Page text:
You are a huge supporter of nuclear energy but I don’t think you’re being honest with yourself about their cost. Many people look at what it costs to make electricity in a decades old, paid off reactor and they see cheap. They’re right. Those old dogs are kicking out cheap power. But we have no way to build a reactor at those prices and to build them without borrowing money. New prices and financing costs would make the wholesale price of their power significantly higher than the average retail power and multiple times the price of wind or natural gas.

          Oh, and you forgot one important statistic…

          Cost for the Fukushima nuclear reactor melt-downs: $250 billion and counting.

          • If dudes haven’t changed the project, putting the generators on wrong place, nothing would happen. But putting them behind the turbine halls instead in front of them would obviously cost billions and make nukes prohibitively expensive.
            The only real damage of Fuku was some 80 000 people mostly only temporarily displaced. $250B divided by 80 000 makes about $3M per capita. Yes, I believe in witches too.

          • Bob_Wallace

            Makes sense to me.

            Someone who believes that the meltdown of Fukushima was only a minor problem for a handful of people, that $250 billion is chump change, and that Fukushima siting was the only time “Homer” has screwed up nuclear construction/maintenance decisions also believes in witches.

            Obviously someone who must be only loosely acquainted with reality.

          • I got it. You got your degree in nuc engineering by watching Simpsons, as ultimate reality.

          • would have been more realistic than what the nuke industry promoted/promotes.

          • srsly, i appreciate your other comments on the site, predrag, but i think you’ve drunk far too much of the nuke juice.

    • Bob_Wallace

      1) Energy density is not the appropriate statistic. Cost per kWh produced is what makes the large difference. Expensive generation is less likely to be built on an accelerated schedule and we need to cut CO2 emissions quickly.

      2) Plot that 20% over time and enjoy the acceleration portrayed. That is the picture of an emerging and displacing technology.

      Moving past a certain percentage of wind on any grid will require more storage, dispatchable generation and load shifting. Germany is a grown up country, it can deal with these issues. Germany, right now, is working on adding more pump-up hydro storage to its system and HVDC lines in the planning will allow Germany to share wind with high hydro European countries which will turn some hydro into dispatchable fill-in.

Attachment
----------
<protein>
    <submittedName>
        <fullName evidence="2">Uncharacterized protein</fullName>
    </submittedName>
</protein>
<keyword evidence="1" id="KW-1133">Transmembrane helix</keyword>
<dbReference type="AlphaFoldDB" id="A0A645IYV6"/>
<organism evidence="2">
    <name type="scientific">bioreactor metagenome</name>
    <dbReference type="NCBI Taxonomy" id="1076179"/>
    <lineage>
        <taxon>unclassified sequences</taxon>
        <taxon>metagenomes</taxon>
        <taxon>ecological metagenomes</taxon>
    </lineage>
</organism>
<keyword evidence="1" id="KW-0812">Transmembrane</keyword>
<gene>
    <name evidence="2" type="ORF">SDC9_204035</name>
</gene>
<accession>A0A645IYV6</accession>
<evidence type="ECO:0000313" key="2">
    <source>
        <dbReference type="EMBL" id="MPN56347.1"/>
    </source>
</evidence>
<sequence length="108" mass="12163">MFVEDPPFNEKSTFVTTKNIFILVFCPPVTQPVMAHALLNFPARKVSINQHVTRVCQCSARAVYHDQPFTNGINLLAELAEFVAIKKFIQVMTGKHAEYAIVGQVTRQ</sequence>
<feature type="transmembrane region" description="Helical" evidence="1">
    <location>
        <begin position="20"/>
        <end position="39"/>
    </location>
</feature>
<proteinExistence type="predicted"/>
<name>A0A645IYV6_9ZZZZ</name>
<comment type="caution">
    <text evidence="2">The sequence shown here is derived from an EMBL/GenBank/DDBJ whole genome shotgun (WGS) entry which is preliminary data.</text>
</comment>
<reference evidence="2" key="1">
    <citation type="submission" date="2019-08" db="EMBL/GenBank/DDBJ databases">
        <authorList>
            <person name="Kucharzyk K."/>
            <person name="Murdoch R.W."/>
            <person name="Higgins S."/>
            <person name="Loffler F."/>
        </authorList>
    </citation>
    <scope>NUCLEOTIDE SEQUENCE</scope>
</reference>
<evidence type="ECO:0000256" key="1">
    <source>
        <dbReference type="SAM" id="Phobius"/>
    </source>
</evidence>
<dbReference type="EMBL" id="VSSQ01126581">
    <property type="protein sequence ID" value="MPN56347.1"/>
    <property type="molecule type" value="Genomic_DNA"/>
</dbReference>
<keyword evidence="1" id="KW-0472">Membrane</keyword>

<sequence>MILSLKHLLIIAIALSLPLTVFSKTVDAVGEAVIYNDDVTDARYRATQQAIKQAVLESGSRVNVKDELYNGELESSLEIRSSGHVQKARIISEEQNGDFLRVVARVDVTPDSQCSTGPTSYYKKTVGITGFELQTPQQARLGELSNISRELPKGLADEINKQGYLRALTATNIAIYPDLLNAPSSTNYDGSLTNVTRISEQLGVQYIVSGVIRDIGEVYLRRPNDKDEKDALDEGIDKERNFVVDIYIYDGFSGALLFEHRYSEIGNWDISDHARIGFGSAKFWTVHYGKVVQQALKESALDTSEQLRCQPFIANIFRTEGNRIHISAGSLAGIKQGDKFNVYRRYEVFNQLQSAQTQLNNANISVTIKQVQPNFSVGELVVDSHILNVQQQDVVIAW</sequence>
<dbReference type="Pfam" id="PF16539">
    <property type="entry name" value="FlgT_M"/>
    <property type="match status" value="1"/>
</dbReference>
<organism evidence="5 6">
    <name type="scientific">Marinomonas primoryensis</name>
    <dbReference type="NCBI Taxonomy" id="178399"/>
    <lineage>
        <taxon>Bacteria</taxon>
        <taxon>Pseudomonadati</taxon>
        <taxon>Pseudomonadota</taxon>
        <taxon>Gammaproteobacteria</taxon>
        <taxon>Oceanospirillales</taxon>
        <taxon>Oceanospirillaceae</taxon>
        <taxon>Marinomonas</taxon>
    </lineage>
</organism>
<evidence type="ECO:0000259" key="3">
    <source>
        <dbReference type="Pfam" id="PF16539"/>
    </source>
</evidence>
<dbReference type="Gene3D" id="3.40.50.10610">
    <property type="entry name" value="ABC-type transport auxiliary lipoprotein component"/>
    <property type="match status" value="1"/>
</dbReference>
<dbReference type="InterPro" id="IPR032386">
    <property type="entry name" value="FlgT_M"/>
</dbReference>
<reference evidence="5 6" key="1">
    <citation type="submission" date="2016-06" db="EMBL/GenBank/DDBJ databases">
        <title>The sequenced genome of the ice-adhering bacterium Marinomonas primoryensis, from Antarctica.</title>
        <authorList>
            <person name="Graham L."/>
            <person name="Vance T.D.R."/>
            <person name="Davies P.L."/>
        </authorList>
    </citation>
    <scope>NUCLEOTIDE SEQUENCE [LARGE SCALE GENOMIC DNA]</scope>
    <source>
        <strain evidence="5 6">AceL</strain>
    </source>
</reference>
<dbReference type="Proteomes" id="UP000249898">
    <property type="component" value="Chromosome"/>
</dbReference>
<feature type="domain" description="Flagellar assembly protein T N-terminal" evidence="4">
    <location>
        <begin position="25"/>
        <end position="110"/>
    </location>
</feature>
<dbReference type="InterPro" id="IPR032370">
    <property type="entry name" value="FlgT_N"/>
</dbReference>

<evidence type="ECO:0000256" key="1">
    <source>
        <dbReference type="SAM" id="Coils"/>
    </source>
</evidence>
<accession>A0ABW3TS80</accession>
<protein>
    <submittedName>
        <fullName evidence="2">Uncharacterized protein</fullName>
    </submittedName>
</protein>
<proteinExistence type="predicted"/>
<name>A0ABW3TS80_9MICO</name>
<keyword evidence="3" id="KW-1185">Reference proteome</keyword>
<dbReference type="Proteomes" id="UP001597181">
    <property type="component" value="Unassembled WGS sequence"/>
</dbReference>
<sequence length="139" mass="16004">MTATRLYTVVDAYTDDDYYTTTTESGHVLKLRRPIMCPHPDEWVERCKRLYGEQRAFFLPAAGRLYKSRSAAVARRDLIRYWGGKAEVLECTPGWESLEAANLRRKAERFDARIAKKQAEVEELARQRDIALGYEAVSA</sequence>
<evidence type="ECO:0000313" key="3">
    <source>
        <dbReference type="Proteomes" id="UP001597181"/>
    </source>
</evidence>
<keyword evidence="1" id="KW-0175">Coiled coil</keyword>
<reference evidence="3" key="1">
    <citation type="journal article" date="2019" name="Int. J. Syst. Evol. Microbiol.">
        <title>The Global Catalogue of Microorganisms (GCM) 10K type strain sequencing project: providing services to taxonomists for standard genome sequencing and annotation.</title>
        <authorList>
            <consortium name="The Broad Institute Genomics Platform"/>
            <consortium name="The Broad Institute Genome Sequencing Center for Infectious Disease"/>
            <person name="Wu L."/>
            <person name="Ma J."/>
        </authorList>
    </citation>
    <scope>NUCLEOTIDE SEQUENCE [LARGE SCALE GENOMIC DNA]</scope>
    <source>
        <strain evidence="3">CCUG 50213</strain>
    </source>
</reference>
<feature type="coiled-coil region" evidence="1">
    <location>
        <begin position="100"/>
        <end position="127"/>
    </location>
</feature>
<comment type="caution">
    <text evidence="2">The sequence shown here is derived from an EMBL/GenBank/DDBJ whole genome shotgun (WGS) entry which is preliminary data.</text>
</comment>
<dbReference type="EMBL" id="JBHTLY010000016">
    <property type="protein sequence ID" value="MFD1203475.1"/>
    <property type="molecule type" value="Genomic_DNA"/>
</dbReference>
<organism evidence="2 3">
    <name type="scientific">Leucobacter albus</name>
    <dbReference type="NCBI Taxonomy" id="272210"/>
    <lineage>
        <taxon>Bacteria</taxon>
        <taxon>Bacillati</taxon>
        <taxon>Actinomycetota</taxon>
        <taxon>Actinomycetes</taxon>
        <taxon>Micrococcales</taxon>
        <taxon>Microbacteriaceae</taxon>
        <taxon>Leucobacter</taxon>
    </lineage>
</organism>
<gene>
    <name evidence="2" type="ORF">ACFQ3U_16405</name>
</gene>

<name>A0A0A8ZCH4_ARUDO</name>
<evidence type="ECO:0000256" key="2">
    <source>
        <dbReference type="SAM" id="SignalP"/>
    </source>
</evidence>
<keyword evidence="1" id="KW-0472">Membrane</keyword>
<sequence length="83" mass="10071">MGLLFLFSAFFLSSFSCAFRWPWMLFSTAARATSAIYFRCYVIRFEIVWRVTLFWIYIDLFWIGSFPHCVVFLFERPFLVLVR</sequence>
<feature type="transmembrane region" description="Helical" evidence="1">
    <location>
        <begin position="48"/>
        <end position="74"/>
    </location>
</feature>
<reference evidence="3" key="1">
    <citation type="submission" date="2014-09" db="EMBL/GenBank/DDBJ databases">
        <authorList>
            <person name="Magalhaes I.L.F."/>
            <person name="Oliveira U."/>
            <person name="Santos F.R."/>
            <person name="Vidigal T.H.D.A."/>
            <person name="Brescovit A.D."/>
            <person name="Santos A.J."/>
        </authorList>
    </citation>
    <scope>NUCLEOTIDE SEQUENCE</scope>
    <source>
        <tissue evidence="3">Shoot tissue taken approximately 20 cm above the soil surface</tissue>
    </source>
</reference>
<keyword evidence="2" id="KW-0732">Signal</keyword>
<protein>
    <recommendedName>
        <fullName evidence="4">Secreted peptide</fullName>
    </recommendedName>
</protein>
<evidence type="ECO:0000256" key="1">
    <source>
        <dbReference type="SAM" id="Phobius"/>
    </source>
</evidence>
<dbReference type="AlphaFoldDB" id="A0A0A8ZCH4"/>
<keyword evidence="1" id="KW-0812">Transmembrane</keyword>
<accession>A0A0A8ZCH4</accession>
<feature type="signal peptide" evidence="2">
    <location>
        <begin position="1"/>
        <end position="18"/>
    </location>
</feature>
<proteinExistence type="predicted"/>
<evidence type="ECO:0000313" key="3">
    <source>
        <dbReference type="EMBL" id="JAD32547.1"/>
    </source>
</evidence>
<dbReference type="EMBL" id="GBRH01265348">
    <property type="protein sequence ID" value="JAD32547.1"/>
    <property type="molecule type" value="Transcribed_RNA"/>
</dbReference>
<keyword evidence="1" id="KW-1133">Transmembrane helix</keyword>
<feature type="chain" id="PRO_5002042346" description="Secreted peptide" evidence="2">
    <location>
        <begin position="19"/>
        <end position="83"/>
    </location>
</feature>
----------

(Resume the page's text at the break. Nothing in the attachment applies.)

Unfortunately for you willsarah, the rest of your fellow German citizens see no reason to continue to subject themselves and the generations that follow to the danger of nuclear generation. If you make your living working for the nuclear industry you might want to start reconsidering your career path.

      • willsarah5639

        No I don’t work in the nuclear arena. Nice try though.

        Pumped storage is not efficient given the loss ratio for pumping and the loss for evaporation.

        Also “working on” and proven are entirely different. In the meantime Germany is burning and will continue to burn lots of coal to compensate for lost nuclear baseload.

        • Bob_Wallace

          Not a try, just a friendly-offered caution.

          Pump-up is roughly 85% efficient. It is what it is.

          Add the cost of wind generated electricity to the cost of pump-up storage (take out the 15% loss). Now create an average of wind-direct + wind-stored. You’ll find that it is considerably lower than the low end estimates for new nuclear electricity of 15 cents per kWh.

          We’re unlikely to use pump-up as our main storage technology. We seem to have excellent battery technology emerging. Batteries will offer lower storage prices, be quicker to bring on line, be easier to site and have higher round trip efficiency.

          • willsarah5639

            “Will offer” and “will be”. In the meantime your burning lots of coal.

          • Bob_Wallace

            What does that mean?

            Germany is moving toward a net decrease in coal use. The fact that German citizens put a higher value in getting the danger of a nuclear melt-down out of their back yards than cutting their CO2 outputs faster was their decision. Given that they live with Soviet-era reactors I can see their point. (Chernobyl – hear about that one? How about radioactive wild boars?)

            Building new nuclear, in addition to being very expensive, is grindingly slow. Just look to your northeast and see how things are going in Finland. Thirteen years and counting. Being built by Europe’s most experienced nuclear construction company.